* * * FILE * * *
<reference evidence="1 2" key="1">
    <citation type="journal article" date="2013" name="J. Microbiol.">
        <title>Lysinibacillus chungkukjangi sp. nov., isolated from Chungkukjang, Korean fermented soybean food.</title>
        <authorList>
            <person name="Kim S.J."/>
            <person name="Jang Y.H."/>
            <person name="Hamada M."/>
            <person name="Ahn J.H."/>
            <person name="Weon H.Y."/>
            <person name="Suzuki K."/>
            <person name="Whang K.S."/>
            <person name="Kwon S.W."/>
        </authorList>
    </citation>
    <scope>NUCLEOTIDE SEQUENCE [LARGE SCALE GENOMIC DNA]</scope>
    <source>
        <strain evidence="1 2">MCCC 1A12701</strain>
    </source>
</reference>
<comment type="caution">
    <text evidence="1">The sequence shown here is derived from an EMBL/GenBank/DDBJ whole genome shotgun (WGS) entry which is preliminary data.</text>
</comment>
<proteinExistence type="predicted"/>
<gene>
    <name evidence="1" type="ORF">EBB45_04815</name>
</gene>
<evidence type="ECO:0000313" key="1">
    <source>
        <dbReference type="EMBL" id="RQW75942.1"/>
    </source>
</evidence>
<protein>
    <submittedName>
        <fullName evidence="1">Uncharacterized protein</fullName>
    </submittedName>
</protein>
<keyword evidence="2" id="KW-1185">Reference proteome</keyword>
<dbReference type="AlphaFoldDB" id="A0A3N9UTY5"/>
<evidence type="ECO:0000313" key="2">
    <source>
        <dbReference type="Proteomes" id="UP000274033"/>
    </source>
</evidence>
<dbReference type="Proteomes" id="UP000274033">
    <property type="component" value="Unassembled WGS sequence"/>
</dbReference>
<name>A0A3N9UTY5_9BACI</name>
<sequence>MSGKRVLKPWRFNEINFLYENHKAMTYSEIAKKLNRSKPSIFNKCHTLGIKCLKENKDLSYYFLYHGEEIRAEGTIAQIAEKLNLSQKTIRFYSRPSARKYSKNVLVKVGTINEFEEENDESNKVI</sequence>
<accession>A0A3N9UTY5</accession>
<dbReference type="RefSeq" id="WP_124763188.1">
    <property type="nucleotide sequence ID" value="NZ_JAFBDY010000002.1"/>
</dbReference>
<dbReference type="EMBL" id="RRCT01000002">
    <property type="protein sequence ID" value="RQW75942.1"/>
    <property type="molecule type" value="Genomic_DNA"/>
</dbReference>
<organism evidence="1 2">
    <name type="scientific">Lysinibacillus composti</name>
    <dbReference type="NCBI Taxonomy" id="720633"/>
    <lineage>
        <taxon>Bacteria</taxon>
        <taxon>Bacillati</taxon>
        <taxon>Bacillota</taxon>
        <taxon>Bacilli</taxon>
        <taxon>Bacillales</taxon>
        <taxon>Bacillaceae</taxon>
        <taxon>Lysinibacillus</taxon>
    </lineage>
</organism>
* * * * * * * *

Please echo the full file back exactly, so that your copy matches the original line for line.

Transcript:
<reference evidence="1 2" key="1">
    <citation type="journal article" date="2013" name="J. Microbiol.">
        <title>Lysinibacillus chungkukjangi sp. nov., isolated from Chungkukjang, Korean fermented soybean food.</title>
        <authorList>
            <person name="Kim S.J."/>
            <person name="Jang Y.H."/>
            <person name="Hamada M."/>
            <person name="Ahn J.H."/>
            <person name="Weon H.Y."/>
            <person name="Suzuki K."/>
            <person name="Whang K.S."/>
            <person name="Kwon S.W."/>
        </authorList>
    </citation>
    <scope>NUCLEOTIDE SEQUENCE [LARGE SCALE GENOMIC DNA]</scope>
    <source>
        <strain evidence="1 2">MCCC 1A12701</strain>
    </source>
</reference>
<comment type="caution">
    <text evidence="1">The sequence shown here is derived from an EMBL/GenBank/DDBJ whole genome shotgun (WGS) entry which is preliminary data.</text>
</comment>
<proteinExistence type="predicted"/>
<gene>
    <name evidence="1" type="ORF">EBB45_04815</name>
</gene>
<evidence type="ECO:0000313" key="1">
    <source>
        <dbReference type="EMBL" id="RQW75942.1"/>
    </source>
</evidence>
<protein>
    <submittedName>
        <fullName evidence="1">Uncharacterized protein</fullName>
    </submittedName>
</protein>
<keyword evidence="2" id="KW-1185">Reference proteome</keyword>
<dbReference type="AlphaFoldDB" id="A0A3N9UTY5"/>
<evidence type="ECO:0000313" key="2">
    <source>
        <dbReference type="Proteomes" id="UP000274033"/>
    </source>
</evidence>
<dbReference type="Proteomes" id="UP000274033">
    <property type="component" value="Unassembled WGS sequence"/>
</dbReference>
<name>A0A3N9UTY5_9BACI</name>
<sequence>MSGKRVLKPWRFNEINFLYENHKAMTYSEIAKKLNRSKPSIFNKCHTLGIKCLKENKDLSYYFLYHGEEIRAEGTIAQIAEKLNLSQKTIRFYSRPSARKYSKNVLVKVGTINEFEEENDESNKVI</sequence>
<accession>A0A3N9UTY5</accession>
<dbReference type="RefSeq" id="WP_124763188.1">
    <property type="nucleotide sequence ID" value="NZ_JAFBDY010000002.1"/>
</dbReference>
<dbReference type="EMBL" id="RRCT01000002">
    <property type="protein sequence ID" value="RQW75942.1"/>
    <property type="molecule type" value="Genomic_DNA"/>
</dbReference>
<organism evidence="1 2">
    <name type="scientific">Lysinibacillus composti</name>
    <dbReference type="NCBI Taxonomy" id="720633"/>
    <lineage>
        <taxon>Bacteria</taxon>
        <taxon>Bacillati</taxon>
        <taxon>Bacillota</taxon>
        <taxon>Bacilli</taxon>
        <taxon>Bacillales</taxon>
        <taxon>Bacillaceae</taxon>
        <taxon>Lysinibacillus</taxon>
    </lineage>
</organism>